Issaquah Mayor Fred Butler, a longtime transit-board member, hopes to see a line from Totem Lake to Bellevue College and downtown Issaquah — after seeing his territory bypassed in 1996 and 2008 rail packages. And in a 15-year version, “It’s probably unlikely that the entire segment would be included,” he said after the meeting.

“It’s better to go long to make sure that everyone who has a desire for light rail or transit sees that it’s going to happen,” Butler said.

Many billions more

The most expensive option would collect $27 billion in new taxes through 2041, or $48 billion if existing taxes plus new federal aid, bond sales and fares through 2041 are included, on a quest to deliver light rail to Everett, Tacoma, Redmond, Issaquah, Kirkland, Ballard and West Seattle.

That’s roughly double the highly publicized $15 billion that met temporary resistance this year in the Legislature, which in July passed a bill giving Sound Transit higher taxing authority for ST3. However, Sound Transit Finance Director Brian McCartan said that number was always just “shorthand” for a tax level that would collect $15 billion in the first 15 years.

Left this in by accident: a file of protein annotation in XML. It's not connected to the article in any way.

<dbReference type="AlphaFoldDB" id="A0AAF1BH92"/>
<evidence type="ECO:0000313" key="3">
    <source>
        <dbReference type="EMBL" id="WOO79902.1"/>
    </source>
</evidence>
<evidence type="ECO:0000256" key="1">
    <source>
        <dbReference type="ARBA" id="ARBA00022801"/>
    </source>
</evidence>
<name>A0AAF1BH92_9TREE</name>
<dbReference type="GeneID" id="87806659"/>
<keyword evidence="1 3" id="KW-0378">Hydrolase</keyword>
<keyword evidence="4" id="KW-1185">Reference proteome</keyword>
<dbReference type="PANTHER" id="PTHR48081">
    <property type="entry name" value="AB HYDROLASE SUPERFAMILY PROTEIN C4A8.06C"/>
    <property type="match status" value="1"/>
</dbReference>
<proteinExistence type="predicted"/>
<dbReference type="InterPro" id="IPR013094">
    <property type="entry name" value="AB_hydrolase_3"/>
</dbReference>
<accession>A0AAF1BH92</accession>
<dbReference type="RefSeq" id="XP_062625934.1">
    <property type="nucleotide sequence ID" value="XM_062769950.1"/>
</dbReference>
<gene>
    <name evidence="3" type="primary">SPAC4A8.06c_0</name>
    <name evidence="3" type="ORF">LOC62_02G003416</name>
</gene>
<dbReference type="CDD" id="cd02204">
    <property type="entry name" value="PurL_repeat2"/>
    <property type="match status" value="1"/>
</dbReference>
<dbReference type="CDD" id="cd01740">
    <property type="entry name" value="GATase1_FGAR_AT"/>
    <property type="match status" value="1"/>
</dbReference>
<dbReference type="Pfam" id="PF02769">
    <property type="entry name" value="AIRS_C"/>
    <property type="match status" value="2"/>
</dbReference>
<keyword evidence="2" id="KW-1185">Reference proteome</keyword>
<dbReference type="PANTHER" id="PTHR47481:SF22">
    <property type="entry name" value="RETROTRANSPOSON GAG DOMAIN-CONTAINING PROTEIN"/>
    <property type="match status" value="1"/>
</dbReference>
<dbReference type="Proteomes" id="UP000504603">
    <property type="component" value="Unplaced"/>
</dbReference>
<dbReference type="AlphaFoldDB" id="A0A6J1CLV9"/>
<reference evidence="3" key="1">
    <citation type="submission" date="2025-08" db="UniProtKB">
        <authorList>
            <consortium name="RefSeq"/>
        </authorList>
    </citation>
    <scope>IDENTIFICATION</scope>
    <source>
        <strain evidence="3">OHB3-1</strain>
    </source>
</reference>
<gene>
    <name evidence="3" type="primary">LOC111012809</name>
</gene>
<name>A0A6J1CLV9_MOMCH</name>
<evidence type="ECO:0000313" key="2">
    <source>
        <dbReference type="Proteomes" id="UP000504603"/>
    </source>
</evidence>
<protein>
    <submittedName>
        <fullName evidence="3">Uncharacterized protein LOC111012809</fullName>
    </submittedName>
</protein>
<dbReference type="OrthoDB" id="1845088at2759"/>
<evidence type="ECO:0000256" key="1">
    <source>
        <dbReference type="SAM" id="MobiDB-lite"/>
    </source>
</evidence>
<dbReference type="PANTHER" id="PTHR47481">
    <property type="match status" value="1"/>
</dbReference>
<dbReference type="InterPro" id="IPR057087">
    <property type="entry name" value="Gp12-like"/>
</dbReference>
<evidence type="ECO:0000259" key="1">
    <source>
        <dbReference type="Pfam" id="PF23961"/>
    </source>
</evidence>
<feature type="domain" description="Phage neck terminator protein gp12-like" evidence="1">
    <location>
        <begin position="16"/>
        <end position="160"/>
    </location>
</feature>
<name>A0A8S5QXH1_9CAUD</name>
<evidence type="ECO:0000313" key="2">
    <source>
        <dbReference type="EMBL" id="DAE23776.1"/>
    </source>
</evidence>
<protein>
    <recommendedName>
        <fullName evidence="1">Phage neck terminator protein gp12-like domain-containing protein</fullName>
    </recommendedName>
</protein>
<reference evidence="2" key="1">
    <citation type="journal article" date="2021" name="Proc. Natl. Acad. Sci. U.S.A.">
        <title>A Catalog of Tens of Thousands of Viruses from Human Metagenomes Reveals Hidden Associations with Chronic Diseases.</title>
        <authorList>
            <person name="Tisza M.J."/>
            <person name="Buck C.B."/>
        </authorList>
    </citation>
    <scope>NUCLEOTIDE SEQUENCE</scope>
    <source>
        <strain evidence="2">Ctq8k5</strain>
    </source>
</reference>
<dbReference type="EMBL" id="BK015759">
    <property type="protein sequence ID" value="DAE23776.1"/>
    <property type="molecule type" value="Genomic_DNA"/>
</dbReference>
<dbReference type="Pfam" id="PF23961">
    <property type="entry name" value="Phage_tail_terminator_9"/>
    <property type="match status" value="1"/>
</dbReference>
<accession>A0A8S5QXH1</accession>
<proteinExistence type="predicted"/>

The transportation-funding law does set ceilings on the tax rates — which must be approved by voters anyway — but there is no budget cap, and Sound Transit may collect indefinitely to finish and operate the projects.

In return, ST3 lines might attract 50,000 train riders in the Lynnwood-Everett stretch, more than 40,000 in West Seattle, around 50,000 in Federal Way and Tacoma, and maybe 55,000 in Ballard-SLU-Uptown.

Less pricey options might not build all the lines.